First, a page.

What Really Happens If You Are Arrested In The Vatican

Vatican City State, the collection of buildings and the things contained within them that make up the headquarters of the Catholic Church, has, for nearly a century, been its own country. Its creation was the result of a 1929 treaty designed to preserve the balance of power between the Church and the Italian government, and to keep each out of the other's business, according to Vatican Tips. Despite literally being surrounded on all sides by the city of Rome, Vatican City State is recognized as a nation in much the same way that Mexico or Poland are today, with its own army, head of state, and post office.

As it turns out, however, Vatican City also has a pretty major crime problem. In fact, when the number of crimes committed in the city is compared to the small number of official citizens of the country (about 900), Vatican City has one of the worst crime rates in the world, according to Oyster. Most of those are comparatively minor crimes of opportunity, such as purse-snatching, but there's been at least one pretty major felony committed within the country. That crimes are committed within the walls of Vatican City is actually problematic for the country, considering that it has no prison and only one judge. There are, however, detention cells, located within the headquarters of the Vatican Police, as the BBC explained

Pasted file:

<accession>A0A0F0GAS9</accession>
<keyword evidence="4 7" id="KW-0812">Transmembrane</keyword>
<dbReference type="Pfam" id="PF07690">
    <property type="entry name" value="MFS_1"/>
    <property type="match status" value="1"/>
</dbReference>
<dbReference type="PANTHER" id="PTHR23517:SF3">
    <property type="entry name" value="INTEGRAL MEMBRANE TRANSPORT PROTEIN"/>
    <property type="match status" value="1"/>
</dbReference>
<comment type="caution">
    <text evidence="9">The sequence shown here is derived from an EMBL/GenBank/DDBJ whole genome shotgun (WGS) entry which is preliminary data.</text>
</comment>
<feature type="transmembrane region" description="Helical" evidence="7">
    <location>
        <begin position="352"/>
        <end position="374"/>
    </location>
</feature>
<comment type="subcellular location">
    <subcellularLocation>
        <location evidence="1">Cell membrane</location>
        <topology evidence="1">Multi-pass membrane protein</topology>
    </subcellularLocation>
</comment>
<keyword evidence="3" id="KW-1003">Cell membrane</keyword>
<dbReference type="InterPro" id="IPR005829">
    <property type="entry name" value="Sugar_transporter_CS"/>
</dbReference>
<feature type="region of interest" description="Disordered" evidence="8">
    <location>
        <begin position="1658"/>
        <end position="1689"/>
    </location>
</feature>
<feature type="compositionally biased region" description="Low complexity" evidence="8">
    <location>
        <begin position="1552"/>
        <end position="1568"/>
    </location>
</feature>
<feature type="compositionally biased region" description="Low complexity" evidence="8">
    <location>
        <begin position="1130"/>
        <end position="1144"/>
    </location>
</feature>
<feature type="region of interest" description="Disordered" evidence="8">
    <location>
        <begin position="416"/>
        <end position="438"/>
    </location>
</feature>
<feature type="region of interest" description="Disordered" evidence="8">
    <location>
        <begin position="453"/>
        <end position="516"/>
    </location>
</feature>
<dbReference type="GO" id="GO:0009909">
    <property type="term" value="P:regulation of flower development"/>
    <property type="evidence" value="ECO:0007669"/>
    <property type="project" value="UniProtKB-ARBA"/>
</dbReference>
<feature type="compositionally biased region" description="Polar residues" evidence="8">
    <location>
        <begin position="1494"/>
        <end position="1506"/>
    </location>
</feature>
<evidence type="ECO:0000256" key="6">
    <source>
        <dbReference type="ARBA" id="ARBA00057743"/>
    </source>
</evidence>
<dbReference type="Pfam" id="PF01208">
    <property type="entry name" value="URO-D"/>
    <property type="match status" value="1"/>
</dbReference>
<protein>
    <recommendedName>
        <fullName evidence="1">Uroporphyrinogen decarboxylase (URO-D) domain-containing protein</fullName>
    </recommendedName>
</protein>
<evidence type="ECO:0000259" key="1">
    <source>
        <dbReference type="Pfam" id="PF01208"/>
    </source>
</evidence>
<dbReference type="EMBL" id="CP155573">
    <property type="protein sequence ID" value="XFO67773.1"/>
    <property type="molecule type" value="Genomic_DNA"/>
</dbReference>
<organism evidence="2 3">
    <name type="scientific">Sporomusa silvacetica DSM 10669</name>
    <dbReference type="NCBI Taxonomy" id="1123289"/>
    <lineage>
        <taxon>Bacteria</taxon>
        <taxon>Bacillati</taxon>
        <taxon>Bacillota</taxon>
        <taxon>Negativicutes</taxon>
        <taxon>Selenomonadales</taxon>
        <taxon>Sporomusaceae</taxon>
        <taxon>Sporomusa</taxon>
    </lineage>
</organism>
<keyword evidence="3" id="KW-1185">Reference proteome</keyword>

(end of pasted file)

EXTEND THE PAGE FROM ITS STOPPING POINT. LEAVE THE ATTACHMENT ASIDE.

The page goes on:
If you commit a crime in the Vatican, you'll likely face justice in Italy

As a major tourist attraction in a major European city, St. Peter's Square and other publicly-accessible spots within Vatican City can generally be counted on to be chock-a-block with tourists (putting aside, for the moment, the COVID-19 pandemic). That makes the place fertile ground for pickpockets, purse-snatchers, and the like, according to Oyster.

So what happens if someone commits a crime within the tiny country? Long story short, says The Fact File, is that the criminal will likely get away with it, if it's a trivial property crime, considering the limitations of the country's legal system. Those who do get convicted in a Vatican court will likely serve their jail time in Italy, which is right across the street, in the most literal sense. One exception was Pope Benedict XVI's former butler, who was convicted of theft of documents and sentenced to 18 months in Vatican City's detention cells in 2012, reports the BBC. He was released to house arrest after two months, says The New York Times.

In late July, one of the largest criminal trials in Vatican City's history began. Cardinal Angelo Bachu is one of the defendants, accused of misusing some $400 million in Vatican funds. The trial has been adjourned; it's scheduled to resume October 5, says NPR.